6 Proofs Food Makers Don’t Care About Children (or You)

General Health

televisionIf follow natural healing along with some truth news, you know all too well that processed and fast food giants care very little about the weight and overall wellbeing of children. As a health-conscious parent, you must fight tooth and nail to counteract the bombardment of advertising and marketing tricks these companies use to ensure their health-compromising products sell. But this is more than a parental issue, as unhealthy kids are everyone’s responsibility.

So, just how do food makers encourage ill health and obesity among the youngest of us? There are several ways. And all of it begins with marketing.

According to the Prevention Institute, fast food companies spend more than $5 million each day targeting kids with unhealthy foods. The food and beverage industry as a whole spends more than $2 billion each year on marketing to children. And these commercials, print ads, and colorful boxes aren’t being used to sell healthful foods.

Just 6 Ways the Food Industry is Hurting Our Children

  • Television advertisements for food directly affect a child’s food intake. Scientists found that a group of children eating in front of a television show with food advertisements ate 50% more calories than those who didn’t have any commercials. They determined that at this rate, the commercials could lead to a 10-pound weight gain throughout the course of a year.
  • The food industry invade the schools. School systems often aren’t necessarily wealthy, and when a giant corporation offers to help in exchange for advertising or vending machines, it’s hard for these educational institutions to pass up the offer. As a result, your child is targeted everywhere they go.
  • Despite pledging to do better, the companies simply don’t. A 2011 review of such pledges and promises made by food companies found that these vows are  largely empty and fail to protect children at all. One recent pledge (sort of) brought forth by Coca-Cola deals with the company’s claims of fighting obesity and bettering the nation by offering low-calorie and sugar-free products. But in reality, they are fueling obesity and feeding disease with some of the most popular beverages on the planet.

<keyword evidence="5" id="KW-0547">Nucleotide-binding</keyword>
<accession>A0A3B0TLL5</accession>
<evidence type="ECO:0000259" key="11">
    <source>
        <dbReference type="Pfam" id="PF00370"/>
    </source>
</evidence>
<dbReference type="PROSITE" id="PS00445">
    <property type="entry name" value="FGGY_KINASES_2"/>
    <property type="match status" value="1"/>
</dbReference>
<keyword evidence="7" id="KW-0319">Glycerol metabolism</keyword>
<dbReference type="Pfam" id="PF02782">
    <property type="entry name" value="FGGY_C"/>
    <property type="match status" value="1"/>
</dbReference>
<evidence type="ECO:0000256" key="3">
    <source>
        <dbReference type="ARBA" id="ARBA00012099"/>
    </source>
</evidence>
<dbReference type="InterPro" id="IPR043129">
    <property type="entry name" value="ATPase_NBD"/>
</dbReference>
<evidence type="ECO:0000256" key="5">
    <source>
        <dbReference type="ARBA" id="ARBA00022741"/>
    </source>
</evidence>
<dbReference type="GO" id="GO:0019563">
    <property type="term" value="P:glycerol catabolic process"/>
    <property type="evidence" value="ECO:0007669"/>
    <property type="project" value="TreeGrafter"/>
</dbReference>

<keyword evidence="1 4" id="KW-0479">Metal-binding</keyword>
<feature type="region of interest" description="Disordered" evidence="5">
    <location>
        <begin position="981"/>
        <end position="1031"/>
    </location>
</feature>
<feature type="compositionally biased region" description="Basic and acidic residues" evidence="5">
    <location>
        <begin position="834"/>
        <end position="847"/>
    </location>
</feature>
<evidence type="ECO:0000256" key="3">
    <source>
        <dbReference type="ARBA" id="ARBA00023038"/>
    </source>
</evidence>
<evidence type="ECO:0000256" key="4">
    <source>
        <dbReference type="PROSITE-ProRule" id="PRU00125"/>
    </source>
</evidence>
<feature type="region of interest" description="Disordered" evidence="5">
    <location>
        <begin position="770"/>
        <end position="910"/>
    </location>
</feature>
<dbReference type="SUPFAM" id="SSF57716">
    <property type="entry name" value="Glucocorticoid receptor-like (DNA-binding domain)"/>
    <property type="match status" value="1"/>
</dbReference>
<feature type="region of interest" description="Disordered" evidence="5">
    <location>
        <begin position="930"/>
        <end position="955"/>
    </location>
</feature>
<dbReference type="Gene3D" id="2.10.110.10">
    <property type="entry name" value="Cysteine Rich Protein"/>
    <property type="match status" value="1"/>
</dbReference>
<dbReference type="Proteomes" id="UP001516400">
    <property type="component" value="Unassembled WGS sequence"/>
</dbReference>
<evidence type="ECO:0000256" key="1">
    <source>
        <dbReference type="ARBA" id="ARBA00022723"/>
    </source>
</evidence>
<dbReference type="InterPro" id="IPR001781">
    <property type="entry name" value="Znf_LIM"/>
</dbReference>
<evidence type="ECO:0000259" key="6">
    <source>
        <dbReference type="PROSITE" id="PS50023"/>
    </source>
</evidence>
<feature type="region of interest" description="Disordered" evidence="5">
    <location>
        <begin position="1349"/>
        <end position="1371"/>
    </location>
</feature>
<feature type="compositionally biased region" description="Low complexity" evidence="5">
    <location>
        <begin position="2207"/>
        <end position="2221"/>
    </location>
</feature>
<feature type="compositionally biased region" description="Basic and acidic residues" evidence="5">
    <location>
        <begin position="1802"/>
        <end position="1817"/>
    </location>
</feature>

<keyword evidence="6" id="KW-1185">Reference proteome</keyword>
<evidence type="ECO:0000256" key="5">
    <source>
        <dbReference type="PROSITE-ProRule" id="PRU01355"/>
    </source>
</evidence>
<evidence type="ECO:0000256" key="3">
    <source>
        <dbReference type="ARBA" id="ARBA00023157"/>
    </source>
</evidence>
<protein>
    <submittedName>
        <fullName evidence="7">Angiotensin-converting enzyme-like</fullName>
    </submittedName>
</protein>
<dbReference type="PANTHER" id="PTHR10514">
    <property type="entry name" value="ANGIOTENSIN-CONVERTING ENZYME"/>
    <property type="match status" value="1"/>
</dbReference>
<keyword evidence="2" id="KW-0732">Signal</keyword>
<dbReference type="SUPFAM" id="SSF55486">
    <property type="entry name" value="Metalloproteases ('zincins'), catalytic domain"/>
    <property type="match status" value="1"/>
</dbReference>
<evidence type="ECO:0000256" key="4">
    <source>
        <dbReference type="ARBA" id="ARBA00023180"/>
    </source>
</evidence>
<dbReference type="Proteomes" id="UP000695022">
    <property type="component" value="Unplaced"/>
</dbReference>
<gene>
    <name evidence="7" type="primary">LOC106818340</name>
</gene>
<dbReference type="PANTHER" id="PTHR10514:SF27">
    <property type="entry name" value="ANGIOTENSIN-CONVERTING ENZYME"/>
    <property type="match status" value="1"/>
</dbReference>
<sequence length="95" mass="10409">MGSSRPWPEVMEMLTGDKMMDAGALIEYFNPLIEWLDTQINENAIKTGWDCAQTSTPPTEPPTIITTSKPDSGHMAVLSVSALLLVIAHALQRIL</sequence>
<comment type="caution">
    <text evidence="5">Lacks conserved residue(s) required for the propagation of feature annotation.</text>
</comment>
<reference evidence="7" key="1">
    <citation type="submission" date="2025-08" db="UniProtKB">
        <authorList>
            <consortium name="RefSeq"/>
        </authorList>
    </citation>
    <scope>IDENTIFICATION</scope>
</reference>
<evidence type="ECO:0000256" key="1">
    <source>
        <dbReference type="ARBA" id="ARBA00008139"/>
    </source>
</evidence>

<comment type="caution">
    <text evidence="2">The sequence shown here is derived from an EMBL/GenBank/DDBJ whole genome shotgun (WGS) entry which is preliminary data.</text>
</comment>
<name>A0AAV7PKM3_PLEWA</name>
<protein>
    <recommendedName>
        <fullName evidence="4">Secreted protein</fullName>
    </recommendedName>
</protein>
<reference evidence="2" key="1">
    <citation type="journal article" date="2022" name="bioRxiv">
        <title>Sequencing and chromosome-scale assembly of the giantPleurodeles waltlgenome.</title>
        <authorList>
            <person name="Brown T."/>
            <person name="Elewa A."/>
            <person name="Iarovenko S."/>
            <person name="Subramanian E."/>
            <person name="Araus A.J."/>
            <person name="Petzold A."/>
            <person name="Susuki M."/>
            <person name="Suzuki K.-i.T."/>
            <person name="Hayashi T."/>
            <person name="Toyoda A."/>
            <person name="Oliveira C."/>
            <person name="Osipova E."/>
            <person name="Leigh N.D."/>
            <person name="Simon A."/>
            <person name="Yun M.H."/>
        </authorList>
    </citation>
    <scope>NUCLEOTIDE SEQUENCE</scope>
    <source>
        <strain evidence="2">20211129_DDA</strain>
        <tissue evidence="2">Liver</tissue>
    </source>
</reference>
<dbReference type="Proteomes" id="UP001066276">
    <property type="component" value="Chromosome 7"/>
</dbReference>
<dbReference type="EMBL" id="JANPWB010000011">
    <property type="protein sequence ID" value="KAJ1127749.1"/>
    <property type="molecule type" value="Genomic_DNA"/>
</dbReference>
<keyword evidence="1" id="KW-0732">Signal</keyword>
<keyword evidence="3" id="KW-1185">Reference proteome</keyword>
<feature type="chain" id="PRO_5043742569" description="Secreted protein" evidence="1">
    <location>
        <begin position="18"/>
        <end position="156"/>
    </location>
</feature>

• Food makers know that people identify them with nurturing. At a young age, American children identify food labels and company names with comforting feelings and these food companies seek to capitalize on this through feel-good commercials and filling foods devoid of nutritional integrity. This is equally true with the presentation of various symbols and characters such as the McDonald’s golden arches or Toucan Sam.
  • Using words like “wholesome,” “made with natural ingredients,” and “part of a good diet” are used despite having no real meaning. These words make parents feel like the prepackaged and prepared foods aren’t that bad after all, that they can feel okay about giving their children a meal in a box.

Food makers don’t care about children. They care about their bottom line. If they truly cared about health, we would see free toys offered with fruits and vegetables and exciting, high budget commercials for whole, natural foods. But we don’t.

Because the food makers could care less, it’s up to parents and role models to take the reins. If your child watches television, at least make them mute the commercials and do your best to fight the misinformation your child might be receiving from web-ads, billboards, food product placement in stores, and even their teachers.

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